Foreign media digest 20 August 2014

Putin Meeting leaves Ukraine with tough choices.
The Wall Street Journal:
In Kiev, there is pressure not to make a deal. “Mr. Poroshenko faces a parliamentary election in October and a public that wants to see the separatists defeated,” the authors explain. Time, however, could affect public sentiment. War fatigue could creep. And as winter draws closer, Russia’s central role in providing Ukraine’s gas supply will make a thaw in relations more pressing. “Western officials hope that amid the increasingly dire humanitarian situation, both Ukraine and Russia will look for an exit from the crisis,” the authors conclude.
online.wsj.com

Merkel should keep an eye, as Kyiv may try to use her visit in its own need. Despite the whole-hearted support, Merkel will rebuke and warn Poroshenko.
Der Spiegel:
www.spiegel.de

It could be wise to send lethal-weapons assistance to Ukraine. The United States could lead an international reconstruction program for the Donbas region of eastern Ukraine.
Washington Post
www.washingtonpost.com

Putin wants to paralyze Ukraine. Washington should supply Kiev with weapons and other assistance, while also reviving President George W.Bush’s 2008 plan to fast track Ukraine for NATO membership.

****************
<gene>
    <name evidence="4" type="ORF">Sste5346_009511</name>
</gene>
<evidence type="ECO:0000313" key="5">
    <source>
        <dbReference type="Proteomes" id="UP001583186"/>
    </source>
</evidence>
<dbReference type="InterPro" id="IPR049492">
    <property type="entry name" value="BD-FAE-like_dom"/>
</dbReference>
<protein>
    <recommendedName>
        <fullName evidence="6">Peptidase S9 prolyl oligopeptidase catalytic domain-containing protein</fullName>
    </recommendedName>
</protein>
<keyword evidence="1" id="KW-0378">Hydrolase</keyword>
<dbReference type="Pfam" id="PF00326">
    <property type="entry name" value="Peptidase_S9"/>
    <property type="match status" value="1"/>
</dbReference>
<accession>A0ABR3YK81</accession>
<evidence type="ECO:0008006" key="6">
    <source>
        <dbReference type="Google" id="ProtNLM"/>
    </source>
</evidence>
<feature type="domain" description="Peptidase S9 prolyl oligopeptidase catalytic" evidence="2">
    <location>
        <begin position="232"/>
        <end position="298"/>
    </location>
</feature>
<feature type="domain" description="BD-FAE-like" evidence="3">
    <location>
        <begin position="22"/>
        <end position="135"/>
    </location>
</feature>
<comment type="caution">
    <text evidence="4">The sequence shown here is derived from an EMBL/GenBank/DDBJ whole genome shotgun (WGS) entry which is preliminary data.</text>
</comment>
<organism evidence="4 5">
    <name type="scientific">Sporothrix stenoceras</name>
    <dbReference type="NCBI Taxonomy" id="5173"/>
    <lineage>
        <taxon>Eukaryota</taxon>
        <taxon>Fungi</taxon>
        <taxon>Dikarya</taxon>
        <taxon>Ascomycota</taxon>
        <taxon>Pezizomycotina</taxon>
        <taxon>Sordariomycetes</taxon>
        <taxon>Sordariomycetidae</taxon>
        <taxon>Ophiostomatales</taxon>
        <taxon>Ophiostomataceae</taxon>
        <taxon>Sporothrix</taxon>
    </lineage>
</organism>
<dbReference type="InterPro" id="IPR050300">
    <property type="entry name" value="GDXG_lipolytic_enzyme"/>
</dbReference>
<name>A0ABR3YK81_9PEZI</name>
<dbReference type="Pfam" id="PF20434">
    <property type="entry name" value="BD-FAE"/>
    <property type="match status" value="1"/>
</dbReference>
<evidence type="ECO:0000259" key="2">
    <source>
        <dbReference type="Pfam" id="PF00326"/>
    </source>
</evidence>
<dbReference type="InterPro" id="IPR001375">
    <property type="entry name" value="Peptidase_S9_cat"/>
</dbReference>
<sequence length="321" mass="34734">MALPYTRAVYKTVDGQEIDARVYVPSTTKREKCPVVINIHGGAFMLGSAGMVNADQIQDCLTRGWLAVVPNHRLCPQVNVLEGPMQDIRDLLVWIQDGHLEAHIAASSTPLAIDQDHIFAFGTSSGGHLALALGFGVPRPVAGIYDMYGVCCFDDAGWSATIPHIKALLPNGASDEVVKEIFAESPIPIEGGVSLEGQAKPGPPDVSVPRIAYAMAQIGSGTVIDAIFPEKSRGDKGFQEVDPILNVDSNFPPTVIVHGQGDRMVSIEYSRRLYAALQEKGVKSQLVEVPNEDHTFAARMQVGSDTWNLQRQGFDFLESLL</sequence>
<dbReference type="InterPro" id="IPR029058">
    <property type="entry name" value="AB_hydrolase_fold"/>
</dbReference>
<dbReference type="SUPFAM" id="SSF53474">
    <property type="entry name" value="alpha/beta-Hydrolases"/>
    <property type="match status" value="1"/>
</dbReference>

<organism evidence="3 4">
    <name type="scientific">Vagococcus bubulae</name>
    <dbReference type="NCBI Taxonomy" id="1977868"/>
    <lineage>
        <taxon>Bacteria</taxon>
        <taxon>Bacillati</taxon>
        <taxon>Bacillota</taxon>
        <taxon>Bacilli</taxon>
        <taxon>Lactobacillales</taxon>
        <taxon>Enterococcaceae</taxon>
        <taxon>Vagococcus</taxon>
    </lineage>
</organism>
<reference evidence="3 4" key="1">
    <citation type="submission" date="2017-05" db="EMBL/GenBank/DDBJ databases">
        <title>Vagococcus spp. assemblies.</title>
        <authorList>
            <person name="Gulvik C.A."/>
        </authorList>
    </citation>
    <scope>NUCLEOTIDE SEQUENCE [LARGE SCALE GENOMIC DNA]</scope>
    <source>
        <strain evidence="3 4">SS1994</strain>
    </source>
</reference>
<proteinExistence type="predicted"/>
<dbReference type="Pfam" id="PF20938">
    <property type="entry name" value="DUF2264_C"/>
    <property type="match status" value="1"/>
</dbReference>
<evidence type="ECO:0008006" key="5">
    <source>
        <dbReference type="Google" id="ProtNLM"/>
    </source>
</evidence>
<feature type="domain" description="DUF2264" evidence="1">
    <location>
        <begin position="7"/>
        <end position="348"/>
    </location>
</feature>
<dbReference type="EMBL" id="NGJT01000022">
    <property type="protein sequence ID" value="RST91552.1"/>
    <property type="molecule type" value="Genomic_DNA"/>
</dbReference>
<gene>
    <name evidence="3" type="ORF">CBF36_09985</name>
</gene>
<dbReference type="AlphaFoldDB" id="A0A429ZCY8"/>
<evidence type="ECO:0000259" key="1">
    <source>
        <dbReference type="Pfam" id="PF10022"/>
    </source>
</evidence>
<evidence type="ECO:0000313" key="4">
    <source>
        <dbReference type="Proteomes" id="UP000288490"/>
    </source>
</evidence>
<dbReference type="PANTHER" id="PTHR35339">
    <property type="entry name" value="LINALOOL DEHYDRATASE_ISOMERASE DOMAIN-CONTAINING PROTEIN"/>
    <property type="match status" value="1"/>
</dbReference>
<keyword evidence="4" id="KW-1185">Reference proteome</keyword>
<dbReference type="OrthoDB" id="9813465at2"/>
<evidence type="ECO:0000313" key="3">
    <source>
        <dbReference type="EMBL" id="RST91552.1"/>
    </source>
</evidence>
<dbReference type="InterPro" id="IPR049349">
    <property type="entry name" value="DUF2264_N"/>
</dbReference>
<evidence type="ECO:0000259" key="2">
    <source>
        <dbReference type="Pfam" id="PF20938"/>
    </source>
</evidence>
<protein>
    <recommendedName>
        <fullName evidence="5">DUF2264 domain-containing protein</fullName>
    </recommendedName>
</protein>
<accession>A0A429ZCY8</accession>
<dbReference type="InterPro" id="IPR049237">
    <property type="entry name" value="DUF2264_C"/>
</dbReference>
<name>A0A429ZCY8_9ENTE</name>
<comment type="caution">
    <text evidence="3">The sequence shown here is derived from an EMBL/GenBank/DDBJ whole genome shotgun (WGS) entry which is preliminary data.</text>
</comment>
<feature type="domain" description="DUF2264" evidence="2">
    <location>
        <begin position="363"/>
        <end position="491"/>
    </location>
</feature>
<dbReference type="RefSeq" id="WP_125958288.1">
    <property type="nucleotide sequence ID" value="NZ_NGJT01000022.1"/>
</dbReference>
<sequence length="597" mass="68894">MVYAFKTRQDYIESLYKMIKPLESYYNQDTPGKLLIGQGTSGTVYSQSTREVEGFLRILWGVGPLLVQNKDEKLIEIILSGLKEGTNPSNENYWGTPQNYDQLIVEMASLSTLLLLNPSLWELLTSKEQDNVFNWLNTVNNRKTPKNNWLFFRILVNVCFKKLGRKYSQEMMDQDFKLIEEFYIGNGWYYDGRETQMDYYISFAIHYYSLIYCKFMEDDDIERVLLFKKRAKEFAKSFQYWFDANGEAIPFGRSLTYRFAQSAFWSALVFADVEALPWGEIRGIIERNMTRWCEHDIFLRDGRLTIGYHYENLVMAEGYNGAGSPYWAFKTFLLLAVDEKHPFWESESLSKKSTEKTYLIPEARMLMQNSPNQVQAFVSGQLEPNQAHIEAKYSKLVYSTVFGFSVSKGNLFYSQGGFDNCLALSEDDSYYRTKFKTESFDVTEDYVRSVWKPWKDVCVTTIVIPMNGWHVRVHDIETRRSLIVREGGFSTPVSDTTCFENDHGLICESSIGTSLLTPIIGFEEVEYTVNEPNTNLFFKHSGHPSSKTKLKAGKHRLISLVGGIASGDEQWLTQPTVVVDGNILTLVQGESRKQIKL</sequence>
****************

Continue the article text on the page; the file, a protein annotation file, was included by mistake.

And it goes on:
Los Angeles Times:
www.latimes.com
One thing Russia underestimated was the extent to which military victory has become a national exigency for Ukraine, Strokan thinks. – It means there may be no deal possible anymore, and that conflict will go on until the bitter end.
The Christian Science Monitor:
www.csmonitor.com

Chief editor of Russia in global affairs magazine Fedir Lukyanov: There will be no Russian invasion. If peaceful talks fail, there will be war until utter ruin of Ukraine.
Der Spiegel:
www.spiegel.de

Ukraine’s army has bad munitions. Missile batteries are shelling with mobile phones’ Google Maps help.
Sueddeutsche Zeitung:
www.sueddeutsche.de

PRO-RUSSIAN MATERIALS

Professor of Political Science at the University of Chicago John J.Mearsheimer thinks the U.S. and western countries are those who should be blamed for the crisis in Ukraine, but not Russia.
World Affairs
www.foreignaffairs.com
French psychiatrist Christoph Bago has come back from Sankt-Petersburg and reports that “Russians are doing great without our Camembert”
Le Nouvel Observateur:
leplus.nouvelobs.com
The Wall Street Journal:
Rich Russians in Britain think about sanctions, but keep buying cottages.

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